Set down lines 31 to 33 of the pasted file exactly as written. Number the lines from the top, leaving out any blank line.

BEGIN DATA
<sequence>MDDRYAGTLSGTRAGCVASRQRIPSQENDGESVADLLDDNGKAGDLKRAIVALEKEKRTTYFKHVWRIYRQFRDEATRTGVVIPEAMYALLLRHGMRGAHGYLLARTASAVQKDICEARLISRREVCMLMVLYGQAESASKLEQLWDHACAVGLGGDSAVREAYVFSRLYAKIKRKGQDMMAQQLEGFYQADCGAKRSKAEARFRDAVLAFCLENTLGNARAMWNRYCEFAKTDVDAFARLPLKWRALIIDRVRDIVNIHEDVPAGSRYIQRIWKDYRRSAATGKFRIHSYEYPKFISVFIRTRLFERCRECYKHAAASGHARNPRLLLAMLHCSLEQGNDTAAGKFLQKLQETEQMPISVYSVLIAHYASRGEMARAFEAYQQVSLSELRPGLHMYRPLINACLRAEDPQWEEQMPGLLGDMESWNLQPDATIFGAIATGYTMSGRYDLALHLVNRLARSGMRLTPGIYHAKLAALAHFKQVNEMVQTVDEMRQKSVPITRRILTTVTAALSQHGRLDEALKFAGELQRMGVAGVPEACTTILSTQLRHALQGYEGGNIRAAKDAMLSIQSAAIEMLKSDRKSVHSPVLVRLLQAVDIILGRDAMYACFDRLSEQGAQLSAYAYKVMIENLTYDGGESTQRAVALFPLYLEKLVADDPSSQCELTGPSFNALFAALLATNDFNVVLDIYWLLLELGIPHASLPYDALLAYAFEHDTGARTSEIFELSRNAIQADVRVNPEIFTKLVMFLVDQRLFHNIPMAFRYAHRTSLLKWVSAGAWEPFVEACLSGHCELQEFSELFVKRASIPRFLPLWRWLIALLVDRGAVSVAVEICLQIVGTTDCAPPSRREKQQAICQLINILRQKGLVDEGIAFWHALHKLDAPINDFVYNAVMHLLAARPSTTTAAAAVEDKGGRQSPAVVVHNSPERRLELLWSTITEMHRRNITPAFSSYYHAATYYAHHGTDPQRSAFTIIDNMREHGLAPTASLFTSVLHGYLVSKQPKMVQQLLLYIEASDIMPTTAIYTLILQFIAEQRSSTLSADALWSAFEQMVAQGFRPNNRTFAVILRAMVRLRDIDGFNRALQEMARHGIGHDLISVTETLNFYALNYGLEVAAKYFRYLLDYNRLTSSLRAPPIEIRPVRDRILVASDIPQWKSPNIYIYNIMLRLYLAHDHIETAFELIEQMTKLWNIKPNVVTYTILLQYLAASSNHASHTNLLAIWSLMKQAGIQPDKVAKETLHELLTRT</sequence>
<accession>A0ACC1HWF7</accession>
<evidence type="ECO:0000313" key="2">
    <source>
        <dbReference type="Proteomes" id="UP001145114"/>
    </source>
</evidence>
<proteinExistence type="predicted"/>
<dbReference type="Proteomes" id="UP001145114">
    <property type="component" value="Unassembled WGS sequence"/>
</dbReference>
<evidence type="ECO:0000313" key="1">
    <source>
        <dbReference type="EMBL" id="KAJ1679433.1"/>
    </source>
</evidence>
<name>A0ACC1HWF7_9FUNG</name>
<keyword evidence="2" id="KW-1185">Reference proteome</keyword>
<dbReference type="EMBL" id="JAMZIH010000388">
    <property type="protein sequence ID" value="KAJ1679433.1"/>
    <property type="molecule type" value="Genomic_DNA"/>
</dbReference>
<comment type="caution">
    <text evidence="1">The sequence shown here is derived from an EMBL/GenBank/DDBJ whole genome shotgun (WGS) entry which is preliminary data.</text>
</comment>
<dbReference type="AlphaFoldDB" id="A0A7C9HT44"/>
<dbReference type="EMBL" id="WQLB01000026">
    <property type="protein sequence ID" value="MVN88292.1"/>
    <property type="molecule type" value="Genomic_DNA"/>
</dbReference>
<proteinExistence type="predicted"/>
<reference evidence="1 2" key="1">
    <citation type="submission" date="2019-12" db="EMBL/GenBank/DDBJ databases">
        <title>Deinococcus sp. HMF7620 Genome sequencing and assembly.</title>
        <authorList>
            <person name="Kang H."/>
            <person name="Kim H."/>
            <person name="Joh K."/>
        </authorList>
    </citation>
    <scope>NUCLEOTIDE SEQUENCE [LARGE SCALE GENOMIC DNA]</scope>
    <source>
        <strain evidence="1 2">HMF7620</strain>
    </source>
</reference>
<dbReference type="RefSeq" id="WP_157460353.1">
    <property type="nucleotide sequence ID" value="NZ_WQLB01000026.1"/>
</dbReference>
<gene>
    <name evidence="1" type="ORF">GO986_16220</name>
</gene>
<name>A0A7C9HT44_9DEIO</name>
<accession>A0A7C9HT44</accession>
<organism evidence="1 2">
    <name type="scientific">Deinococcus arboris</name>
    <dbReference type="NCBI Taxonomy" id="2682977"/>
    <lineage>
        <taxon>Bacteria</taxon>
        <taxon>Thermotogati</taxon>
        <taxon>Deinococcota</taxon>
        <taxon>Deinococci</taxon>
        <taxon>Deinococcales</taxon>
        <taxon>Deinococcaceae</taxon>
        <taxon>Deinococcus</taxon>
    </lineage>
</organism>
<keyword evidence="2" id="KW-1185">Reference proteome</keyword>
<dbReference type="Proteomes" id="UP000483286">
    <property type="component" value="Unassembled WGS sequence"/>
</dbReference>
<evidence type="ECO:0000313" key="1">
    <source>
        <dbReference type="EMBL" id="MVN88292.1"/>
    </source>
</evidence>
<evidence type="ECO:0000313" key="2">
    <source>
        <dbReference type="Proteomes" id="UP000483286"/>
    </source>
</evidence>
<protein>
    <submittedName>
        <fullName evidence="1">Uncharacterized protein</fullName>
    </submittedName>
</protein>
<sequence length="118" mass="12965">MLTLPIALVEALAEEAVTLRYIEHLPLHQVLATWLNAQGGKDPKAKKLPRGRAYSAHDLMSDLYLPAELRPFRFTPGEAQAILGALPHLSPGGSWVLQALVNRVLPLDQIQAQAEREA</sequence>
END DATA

<proteinExistence type="predicted"/>
<reference evidence="1 2" key="1">
    <citation type="submission" date="2019-12" db="EMBL/GenBank/DDBJ databases">